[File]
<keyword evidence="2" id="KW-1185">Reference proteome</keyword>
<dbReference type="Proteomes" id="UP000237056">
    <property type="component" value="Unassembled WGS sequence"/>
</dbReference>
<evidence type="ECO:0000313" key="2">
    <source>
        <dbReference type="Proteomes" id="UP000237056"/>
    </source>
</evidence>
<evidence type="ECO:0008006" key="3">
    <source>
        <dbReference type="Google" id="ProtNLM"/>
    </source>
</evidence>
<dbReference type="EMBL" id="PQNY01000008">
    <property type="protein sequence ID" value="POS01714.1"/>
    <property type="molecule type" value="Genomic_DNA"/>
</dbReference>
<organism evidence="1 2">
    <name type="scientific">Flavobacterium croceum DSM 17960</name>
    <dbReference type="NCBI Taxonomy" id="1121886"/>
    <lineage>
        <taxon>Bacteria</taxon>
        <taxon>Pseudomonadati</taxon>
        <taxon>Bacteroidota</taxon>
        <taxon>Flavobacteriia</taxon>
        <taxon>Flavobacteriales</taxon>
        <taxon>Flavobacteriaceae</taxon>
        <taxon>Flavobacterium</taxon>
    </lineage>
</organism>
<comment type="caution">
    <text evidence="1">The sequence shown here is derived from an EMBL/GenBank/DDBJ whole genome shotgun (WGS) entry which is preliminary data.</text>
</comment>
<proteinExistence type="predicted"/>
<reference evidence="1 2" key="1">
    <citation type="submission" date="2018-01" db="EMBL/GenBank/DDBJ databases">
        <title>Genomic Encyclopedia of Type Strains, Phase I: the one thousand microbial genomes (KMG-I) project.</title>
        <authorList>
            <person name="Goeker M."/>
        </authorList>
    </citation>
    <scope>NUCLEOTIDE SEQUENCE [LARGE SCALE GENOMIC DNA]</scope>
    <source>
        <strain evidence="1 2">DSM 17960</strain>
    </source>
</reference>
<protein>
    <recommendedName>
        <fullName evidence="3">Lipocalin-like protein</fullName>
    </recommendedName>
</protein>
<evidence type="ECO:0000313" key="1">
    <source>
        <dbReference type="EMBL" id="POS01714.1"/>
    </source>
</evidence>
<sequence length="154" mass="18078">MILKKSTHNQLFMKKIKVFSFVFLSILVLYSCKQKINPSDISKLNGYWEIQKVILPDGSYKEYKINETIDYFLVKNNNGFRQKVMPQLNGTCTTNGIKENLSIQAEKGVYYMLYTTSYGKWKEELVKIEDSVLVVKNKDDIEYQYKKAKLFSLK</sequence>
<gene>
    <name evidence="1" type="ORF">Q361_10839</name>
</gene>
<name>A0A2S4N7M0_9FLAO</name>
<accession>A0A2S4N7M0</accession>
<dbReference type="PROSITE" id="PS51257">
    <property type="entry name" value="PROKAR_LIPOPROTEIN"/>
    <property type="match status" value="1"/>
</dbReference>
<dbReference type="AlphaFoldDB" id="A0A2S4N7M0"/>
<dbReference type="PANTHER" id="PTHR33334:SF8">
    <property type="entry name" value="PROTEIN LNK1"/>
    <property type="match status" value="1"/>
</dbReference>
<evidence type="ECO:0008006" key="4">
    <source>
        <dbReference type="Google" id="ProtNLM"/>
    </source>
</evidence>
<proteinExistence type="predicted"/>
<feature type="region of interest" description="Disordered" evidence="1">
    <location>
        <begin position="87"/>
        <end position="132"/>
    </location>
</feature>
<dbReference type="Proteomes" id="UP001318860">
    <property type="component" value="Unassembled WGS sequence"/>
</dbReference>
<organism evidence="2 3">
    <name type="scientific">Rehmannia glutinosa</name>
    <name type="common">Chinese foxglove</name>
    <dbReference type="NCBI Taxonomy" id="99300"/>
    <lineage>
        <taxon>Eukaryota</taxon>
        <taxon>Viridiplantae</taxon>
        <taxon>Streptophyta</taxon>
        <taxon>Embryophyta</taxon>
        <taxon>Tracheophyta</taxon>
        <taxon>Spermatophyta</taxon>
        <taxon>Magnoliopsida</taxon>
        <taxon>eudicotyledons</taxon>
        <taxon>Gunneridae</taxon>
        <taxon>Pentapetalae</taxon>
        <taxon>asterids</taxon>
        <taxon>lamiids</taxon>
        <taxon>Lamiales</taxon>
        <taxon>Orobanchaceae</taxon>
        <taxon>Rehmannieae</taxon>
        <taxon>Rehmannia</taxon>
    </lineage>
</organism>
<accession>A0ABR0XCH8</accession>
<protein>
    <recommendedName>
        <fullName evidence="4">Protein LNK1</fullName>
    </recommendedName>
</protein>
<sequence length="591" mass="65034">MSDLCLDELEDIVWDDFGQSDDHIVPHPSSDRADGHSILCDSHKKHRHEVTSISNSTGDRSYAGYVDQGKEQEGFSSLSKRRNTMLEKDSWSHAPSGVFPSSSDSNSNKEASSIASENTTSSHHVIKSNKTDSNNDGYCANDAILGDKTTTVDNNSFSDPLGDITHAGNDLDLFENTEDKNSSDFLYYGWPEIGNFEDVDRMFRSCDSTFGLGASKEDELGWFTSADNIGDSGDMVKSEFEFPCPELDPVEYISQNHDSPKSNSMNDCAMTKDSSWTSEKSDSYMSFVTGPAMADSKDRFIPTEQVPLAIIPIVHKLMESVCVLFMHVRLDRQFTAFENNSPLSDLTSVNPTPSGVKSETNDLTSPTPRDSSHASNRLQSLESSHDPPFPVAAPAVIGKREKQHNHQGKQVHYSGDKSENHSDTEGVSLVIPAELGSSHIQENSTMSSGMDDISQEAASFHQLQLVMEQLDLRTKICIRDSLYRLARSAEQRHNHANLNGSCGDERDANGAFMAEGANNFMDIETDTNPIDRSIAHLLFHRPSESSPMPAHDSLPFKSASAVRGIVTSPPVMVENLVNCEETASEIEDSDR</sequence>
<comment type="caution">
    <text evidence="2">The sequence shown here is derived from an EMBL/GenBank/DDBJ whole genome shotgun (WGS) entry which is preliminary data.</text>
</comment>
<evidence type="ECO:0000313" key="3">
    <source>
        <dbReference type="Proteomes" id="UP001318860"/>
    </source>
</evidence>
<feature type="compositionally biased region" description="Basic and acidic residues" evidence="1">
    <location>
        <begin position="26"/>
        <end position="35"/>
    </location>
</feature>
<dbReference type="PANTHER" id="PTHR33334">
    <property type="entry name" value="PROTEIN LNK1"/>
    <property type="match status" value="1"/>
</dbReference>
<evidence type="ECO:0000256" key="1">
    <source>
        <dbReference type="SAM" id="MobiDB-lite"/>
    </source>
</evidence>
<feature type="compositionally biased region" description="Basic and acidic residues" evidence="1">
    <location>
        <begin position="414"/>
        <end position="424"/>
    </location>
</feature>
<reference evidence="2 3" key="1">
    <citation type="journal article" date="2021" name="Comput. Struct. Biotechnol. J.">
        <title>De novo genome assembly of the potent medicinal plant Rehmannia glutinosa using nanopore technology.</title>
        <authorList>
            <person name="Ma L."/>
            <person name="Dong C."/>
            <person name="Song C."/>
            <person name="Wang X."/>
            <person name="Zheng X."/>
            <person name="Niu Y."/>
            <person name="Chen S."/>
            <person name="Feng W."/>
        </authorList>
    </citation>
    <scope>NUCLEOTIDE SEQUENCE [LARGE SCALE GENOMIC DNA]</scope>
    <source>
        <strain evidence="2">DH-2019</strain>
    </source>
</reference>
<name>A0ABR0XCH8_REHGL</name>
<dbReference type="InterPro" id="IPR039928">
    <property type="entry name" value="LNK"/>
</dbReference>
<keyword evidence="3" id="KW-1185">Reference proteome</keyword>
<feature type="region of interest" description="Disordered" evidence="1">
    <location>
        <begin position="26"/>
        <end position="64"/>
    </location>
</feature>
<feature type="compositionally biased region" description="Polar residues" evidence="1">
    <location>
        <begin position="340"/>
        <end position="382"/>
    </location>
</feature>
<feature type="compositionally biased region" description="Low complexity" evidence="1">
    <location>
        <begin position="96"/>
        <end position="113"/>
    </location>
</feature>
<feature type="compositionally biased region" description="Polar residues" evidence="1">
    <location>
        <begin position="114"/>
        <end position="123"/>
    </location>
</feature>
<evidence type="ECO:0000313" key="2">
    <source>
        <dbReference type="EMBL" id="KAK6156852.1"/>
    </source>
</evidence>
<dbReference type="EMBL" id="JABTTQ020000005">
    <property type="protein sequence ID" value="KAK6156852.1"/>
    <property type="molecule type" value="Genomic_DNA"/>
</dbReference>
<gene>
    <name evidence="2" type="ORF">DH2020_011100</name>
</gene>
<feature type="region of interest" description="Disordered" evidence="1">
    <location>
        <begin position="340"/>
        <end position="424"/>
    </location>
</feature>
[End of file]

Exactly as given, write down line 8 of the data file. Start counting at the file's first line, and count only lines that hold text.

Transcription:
    </source>